|Project by jenniferglass||posted 381 days ago||3993 views||19 times favorited||11 comments|
This is my first project post, so please bear with me!
For Father’s Day I decided to make my dad something special. He’s taught me so much, and has always been there to answer the crazy questions that tend to pop up mid-project.
I’m an architectural historian by day, and the architectural firm I work for specializes in restorations of historic buildings. It just so happened that we were working on an 18th-century house in town that needed historically-accurate flooring for repairs and a new addition to the house. In the 18th century, heart pine was the flooring of choice in this part of the world. It is dense, insect-resistant, and beautiful, nothing like the pine lumber you see at the big box stores. Unfortunately, heart pine is very difficult to find, as all the old-growth pine trees are nearly gone. Instead, timbers are often salvaged, most often from old mills being torn down, and re-sawn into flooring. In all flooring jobs, there will be some waste, and I was lucky enough to snag some of the flooring off-cuts.
So, I had a small stock of beautiful heart pine floor boards, and just needed to find the perfect project to showcase the wood properly. Since the pieces of pine I had were quite small, usually 4-6” wide, and 12” long max, I was limited by the size of the piece.
I got to searching, and found this great wooden iPhone passive (no electricity/battery needed) amplifier by Koostik. I really love the design, minimal, letting the wood be the star. It also works really well at amplifying the sound from the iPhone’s integrated speakers.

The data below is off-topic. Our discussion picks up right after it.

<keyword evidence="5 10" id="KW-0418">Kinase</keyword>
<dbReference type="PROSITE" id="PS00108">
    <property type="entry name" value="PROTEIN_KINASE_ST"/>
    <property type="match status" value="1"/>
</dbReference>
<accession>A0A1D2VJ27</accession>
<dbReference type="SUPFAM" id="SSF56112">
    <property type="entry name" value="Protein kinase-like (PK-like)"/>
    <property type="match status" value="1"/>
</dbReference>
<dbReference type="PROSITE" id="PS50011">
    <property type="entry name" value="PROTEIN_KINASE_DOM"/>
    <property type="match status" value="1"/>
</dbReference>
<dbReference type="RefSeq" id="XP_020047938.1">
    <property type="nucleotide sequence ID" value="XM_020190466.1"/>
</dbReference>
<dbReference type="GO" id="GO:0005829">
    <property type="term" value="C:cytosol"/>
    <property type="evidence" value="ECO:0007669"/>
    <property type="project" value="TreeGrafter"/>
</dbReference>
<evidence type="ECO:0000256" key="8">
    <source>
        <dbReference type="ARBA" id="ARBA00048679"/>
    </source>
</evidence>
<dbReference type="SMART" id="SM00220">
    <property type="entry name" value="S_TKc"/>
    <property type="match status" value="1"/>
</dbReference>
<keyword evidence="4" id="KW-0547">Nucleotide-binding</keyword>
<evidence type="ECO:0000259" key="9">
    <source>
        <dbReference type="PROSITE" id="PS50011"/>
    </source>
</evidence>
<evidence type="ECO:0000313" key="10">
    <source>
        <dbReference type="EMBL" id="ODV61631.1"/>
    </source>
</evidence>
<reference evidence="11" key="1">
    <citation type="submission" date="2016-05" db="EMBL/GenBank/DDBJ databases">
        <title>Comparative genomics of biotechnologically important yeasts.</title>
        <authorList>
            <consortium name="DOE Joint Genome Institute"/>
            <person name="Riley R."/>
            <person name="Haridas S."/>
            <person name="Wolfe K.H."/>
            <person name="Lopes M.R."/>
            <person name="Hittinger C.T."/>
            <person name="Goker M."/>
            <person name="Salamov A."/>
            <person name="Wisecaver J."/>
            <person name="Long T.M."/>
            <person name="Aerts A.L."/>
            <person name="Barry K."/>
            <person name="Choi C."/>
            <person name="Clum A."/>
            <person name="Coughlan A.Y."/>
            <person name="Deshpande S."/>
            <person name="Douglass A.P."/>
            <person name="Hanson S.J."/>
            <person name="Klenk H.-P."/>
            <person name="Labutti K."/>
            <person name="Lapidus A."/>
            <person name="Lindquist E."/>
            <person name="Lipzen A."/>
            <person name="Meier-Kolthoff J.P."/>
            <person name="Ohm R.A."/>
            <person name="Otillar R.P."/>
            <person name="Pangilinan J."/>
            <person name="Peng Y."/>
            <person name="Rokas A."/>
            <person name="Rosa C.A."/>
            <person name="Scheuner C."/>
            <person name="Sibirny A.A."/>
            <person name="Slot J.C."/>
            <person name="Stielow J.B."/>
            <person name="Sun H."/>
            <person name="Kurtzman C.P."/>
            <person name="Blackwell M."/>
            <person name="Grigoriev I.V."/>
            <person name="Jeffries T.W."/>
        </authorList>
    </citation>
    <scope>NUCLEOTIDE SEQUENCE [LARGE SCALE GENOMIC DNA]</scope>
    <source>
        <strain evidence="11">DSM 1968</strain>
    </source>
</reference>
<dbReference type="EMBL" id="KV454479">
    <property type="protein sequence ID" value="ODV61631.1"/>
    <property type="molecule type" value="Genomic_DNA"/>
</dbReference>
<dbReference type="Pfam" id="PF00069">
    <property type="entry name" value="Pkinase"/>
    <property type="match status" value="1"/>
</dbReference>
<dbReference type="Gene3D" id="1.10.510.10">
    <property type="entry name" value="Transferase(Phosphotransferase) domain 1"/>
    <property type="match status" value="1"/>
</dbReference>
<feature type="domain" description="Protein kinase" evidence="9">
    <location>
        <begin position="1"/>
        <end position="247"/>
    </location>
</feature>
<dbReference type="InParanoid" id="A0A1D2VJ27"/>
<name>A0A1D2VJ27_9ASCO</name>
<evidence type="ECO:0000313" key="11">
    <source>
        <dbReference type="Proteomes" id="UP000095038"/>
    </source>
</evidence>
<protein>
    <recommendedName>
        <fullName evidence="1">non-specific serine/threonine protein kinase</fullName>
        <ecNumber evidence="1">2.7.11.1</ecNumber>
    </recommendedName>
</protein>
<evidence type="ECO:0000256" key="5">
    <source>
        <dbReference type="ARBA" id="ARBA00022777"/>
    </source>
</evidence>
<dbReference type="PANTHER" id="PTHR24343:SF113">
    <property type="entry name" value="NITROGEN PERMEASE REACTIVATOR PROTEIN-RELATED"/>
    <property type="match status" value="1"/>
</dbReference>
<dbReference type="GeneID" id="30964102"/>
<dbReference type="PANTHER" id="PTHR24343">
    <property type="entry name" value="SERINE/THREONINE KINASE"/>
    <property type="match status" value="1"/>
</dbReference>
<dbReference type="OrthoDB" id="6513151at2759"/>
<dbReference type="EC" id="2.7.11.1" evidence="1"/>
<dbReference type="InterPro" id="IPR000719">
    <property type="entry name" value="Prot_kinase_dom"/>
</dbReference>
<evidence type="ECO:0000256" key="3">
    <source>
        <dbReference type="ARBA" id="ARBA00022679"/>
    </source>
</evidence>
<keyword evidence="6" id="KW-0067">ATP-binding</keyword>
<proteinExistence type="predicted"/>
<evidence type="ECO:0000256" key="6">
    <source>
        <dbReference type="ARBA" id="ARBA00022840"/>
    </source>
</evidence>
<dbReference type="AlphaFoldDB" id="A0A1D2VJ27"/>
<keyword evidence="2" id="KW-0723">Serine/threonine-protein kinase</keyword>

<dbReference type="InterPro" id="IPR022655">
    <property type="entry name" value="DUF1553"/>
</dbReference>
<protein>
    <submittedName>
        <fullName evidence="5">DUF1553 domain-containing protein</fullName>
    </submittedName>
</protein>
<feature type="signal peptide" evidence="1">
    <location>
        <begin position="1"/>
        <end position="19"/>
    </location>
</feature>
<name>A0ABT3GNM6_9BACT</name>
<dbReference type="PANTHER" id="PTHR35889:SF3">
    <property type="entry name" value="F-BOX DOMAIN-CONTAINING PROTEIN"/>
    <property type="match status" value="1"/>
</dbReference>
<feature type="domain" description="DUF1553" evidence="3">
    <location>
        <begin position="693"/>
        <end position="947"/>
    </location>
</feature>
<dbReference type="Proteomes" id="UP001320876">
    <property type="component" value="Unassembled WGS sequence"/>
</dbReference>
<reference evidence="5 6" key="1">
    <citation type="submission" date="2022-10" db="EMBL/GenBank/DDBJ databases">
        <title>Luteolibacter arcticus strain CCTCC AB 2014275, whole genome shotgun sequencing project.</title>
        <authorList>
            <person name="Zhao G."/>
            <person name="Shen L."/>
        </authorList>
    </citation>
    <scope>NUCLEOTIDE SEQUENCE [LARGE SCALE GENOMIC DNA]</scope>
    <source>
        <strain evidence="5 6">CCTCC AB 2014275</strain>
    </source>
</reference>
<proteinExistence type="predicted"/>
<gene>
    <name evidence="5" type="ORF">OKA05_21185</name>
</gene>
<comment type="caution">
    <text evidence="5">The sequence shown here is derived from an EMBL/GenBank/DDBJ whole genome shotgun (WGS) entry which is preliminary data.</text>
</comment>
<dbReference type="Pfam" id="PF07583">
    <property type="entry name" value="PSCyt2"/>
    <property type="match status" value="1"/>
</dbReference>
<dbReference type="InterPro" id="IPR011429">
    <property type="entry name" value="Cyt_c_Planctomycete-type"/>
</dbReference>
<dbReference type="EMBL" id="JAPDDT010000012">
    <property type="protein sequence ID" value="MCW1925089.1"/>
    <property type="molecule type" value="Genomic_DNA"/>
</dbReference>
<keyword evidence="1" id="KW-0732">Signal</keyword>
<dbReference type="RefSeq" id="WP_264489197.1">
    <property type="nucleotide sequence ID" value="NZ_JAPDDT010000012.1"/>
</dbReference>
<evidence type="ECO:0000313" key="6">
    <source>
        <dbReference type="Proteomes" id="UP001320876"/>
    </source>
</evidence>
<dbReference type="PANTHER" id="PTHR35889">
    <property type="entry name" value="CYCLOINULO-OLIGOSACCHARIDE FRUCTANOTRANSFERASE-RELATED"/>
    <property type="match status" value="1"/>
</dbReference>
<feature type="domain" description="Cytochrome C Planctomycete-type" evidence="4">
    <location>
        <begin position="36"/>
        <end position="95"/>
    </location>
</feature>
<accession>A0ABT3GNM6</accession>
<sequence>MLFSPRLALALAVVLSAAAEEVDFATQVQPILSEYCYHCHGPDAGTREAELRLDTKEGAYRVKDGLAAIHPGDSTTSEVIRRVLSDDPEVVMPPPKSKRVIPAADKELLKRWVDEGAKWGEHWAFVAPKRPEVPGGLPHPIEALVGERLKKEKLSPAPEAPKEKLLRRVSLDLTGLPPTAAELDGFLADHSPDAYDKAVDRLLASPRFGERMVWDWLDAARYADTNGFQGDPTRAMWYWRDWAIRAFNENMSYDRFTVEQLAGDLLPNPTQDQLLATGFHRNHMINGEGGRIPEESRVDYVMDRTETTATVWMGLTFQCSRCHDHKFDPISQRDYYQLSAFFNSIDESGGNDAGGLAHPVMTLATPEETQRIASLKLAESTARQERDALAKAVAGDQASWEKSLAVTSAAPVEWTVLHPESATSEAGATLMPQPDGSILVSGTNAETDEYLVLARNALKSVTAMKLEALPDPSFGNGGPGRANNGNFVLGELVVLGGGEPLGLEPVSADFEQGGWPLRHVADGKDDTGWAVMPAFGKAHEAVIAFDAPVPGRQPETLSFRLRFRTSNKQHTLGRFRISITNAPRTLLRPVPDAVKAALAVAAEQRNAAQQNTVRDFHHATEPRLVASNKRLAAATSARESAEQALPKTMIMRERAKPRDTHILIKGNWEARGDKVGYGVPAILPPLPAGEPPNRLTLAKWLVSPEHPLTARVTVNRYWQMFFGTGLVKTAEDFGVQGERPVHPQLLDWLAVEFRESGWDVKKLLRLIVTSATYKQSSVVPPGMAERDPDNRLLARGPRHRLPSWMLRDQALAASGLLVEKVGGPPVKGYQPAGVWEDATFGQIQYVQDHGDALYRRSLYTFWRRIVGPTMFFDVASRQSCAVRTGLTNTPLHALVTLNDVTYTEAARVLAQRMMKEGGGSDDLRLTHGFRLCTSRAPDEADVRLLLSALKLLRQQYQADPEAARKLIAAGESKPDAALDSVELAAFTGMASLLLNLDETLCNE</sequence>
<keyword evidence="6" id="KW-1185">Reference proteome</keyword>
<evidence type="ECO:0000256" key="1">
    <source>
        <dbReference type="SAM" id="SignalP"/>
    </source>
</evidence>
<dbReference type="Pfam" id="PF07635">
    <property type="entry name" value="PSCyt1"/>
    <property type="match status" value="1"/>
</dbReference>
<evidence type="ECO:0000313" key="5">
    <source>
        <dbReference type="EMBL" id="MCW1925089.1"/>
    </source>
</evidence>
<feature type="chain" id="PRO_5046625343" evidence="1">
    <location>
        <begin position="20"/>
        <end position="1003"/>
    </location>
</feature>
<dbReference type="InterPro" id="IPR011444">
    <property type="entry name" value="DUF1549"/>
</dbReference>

With a little more searching, I also found plans to build something similar to the koostik on Woodworkcity.com. However, the design differed a bit from the koostik, mainly the proportions and the placement of the holes. Also, after reading the comments on the woodworkcity.com project there was a general consensus that the flat bottom of the holes would dampen the sound, resulting in less projection than the koostik.
With these considerations in mind, I got to sketching and soon had a design I could live with. Since I don’t have a CNC machine, those perfectly round holes on the koostik would be impossible, so instead I searched for the perfect small bowl instead. I finally found the perfect ceramic sauce dish at World Market, and modified the design to fit the bowl perfectly.
In the end, I used two pieces of 1x poplar for the back and middle of the “sandwich” and a piece of the reclaimed heart pine for the front. I used my brand new Dewalt trim router to mill the pieces, (after a bit of trial and error) and then glued everything up. The last step before sanding and staining was to cut a 10 degree bevel on the bottom so the phone would tilt back a bit and would be less likely to fall out. (I actually ended up adding some brass nails to the front later on to hold the phone even more securely.)
After some stain, (General Finishes Gel Stain in Java) I also added a removable felt base held on with some super-strong rare earth magnets to protect any furniture it sits on and secure an optional charger cable in place.
I’m quite happy with how it turned out, and have started two other versions for myself. It was a bit of a learning curve with the router, (first time using one since 8th grade shop class!) but I think it game out great! I’m quite proud of it.
-- Jennifer Glass, www.bespokemodern.com